This is an Influencer post by Steve Blank, Radio Show Host at Sirius XM Radio Inc.

In my 21 years of startups I’ve had my ideas “stolen” twice. Once it almost mattered. This is about the time it didn’t.

Worries from the garage
One of the worries I hear from entrepreneurs (not just my students) is that Customer Development means getting out of the building and sharing what you are working on. What if, gasp, someone steals my idea? Then all my hard work will be for nothing.


This actually happened to me twice in my career.

The first time was at Rocket Science Games. I was positioning the company as thesecond coming of the video games businesses at the intersection of “Hollywood Meets Silicon Valley.” This was a great positioning, it helped us raise lots of money and get tons of press. I had a wonderful set of slides that illustrated (to me) this inevitable trend. At the end of the presentation was one “uber” chart I had labored over for months which laid out all the converging trends in the industry. I used it in all presentations and gave it at industry conferences.

Are those my initials on the slide?

Fast forward nine months. My co-founder, head of business development and I were in Japan raising money. We were sitting in the conference room of a large well-respected media firm when their CEO breezed in to give us an overview of who they were and how forward thinking their firm was. I thought highly of this firm and was in awe of their content and films so I was a bit blown away when the CEO got to the finale of their presentation. It was, as he explained, the sum of their strategy and strategic thinking for online media. And the slide was…

My slide.

Not a summary of my slide, or a Japanese copy of my slide, but my actual slide. I stood up from my seat, and walked around the boardroom table to get closer to the screen just to be sure. The CEO was beaming at my interest in the details of the slide. Examining the slide, I pointed to the bottom right and said to our translator, “Tell him my initials are still on the bottom.” The interpreter’s face went white, and after a lot of “I can’t tell him that,” he did.

We weren’t sure if we should feel insulted or complimented, but after a few deep breaths (and a lot of kicking under the table by my head of business development) my smart VP of business development used it as an opportunity to point out how honored we were that there was an obvious strategic alignment between the two companies. (I sat there smiling tightly.) Given the potential for a cross-cultural meltdown all parties behaved politely. The CEO turned out to be a very nice guy and rented a big bus to take his staff and all of us sightseeing, dinner and drinking around Tokyo. (I’m sure when he got back to the office he was handing out apersonalized knife to the executive on his staff who had borrowed my slide.)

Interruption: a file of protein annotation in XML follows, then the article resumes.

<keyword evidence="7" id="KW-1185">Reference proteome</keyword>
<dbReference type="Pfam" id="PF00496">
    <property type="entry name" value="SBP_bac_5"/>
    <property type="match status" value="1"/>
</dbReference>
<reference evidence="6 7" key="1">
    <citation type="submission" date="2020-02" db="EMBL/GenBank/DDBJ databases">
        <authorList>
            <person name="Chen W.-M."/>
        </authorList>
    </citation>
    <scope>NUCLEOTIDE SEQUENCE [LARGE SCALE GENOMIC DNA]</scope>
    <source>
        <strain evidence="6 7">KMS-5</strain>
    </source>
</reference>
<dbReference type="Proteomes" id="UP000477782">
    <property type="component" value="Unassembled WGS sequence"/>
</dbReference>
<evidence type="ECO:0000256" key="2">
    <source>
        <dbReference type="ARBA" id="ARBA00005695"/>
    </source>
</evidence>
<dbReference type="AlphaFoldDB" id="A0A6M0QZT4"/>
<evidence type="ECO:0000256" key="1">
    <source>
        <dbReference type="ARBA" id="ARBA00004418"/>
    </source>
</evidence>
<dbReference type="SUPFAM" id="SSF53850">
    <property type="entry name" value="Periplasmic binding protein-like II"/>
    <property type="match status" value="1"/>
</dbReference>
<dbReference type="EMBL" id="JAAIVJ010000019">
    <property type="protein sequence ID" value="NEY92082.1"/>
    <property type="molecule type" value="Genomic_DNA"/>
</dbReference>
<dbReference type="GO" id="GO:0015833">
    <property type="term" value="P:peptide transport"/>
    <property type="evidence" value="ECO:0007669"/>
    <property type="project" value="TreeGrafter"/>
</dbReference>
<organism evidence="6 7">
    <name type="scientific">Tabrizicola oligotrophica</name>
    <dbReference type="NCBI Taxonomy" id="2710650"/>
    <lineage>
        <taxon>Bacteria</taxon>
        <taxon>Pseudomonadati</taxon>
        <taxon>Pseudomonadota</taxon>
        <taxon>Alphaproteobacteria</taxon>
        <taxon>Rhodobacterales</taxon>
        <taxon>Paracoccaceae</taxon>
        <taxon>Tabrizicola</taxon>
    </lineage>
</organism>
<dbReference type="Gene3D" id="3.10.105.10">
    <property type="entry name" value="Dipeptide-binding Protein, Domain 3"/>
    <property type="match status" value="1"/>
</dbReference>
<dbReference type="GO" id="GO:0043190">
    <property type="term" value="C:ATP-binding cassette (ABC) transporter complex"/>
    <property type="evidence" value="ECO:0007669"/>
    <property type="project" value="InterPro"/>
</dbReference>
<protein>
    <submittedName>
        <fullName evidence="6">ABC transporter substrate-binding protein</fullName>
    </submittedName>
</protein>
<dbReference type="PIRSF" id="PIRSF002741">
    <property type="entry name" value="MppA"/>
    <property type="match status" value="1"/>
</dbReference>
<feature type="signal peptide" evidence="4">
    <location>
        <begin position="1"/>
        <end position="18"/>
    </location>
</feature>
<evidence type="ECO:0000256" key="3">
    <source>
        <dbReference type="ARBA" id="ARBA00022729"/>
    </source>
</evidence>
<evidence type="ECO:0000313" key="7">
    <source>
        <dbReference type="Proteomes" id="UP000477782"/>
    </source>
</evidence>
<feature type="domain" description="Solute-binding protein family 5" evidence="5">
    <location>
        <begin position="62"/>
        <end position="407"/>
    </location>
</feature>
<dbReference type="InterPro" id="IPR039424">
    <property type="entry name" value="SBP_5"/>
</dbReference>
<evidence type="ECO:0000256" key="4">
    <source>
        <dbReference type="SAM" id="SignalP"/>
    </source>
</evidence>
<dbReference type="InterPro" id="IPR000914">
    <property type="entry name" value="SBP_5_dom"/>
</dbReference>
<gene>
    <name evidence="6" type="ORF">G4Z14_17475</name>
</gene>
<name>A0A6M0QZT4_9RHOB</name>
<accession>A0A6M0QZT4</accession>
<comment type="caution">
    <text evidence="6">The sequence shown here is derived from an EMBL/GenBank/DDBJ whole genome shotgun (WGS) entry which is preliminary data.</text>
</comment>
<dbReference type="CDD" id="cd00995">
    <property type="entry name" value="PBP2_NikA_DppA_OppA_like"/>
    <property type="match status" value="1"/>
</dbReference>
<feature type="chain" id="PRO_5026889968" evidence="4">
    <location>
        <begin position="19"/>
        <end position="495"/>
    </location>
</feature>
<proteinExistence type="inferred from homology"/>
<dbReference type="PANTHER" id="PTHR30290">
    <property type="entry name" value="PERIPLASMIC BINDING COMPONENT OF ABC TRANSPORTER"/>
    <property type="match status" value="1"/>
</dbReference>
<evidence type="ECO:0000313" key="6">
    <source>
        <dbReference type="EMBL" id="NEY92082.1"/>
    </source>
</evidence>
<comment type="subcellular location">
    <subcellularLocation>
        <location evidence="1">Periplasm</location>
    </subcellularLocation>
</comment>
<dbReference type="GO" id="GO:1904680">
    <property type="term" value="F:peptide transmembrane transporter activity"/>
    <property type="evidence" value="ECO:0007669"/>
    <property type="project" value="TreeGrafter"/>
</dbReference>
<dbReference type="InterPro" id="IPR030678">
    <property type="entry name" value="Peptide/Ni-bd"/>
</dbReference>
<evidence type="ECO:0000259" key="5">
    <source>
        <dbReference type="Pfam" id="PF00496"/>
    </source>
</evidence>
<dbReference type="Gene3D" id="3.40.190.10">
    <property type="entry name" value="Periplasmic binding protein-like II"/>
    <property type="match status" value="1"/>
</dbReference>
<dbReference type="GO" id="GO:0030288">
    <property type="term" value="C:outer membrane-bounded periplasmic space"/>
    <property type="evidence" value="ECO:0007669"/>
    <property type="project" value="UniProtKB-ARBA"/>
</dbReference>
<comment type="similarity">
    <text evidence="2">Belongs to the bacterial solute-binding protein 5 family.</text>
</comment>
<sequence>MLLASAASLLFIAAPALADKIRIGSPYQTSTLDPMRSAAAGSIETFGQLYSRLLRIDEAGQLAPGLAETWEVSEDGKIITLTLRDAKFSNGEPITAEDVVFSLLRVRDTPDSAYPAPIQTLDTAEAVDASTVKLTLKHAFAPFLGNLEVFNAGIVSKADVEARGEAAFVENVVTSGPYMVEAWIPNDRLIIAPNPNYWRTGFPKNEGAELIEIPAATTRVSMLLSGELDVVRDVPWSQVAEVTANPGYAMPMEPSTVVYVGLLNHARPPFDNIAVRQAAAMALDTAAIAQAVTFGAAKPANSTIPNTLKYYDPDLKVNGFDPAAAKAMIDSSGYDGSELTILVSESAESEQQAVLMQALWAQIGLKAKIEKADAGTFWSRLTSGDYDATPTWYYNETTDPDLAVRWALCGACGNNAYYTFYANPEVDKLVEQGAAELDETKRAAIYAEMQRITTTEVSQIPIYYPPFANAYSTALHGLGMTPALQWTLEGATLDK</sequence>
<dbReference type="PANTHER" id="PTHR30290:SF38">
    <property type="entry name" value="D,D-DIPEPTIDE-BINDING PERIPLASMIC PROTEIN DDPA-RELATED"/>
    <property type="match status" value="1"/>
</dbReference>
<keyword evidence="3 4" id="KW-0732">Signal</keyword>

In the end, the CEO couldn’t get his board to give us the cash in exchange for the Japanese distribution rights and some equity. We ended up raising money from Sega.

I heard later that the slide disappeared from his presentation.

Lessons Learned

  • If you present slides publicly, assume everyone including your competitors will have them
  • If you present slides privately, assume a high probability that your competitors will acquire them
  • Do not put your trade secrets, proprietary algorithms, patentable technology, secret sauce, etc. on presentation slides – ever
  • That still leaves you tons to talk about in a first and even second meeting.
  • For slides that contain diagrams or drawings that you created, make sure your initials and date are on them

(Image Credit)

Disclaimer: This is an Influencer post. The statements, opinions and data contained in these publications are solely those of the individual authors and contributors and not of knowstartup and the editor(s). This article was initially published here.

About Author

Steve Blank

Over the last 35 years, Steve Blank has been part of, or co-founded eight Silicon Valley startups. These have run the gamut from semiconductors, video games, personal computers, and supercomputers. (MIPS, Zilog, Rocket Science, SuperMac, Convergent Technologies, Ardent, ESL) Steve's last company was E.piphany, an enterprise software company.

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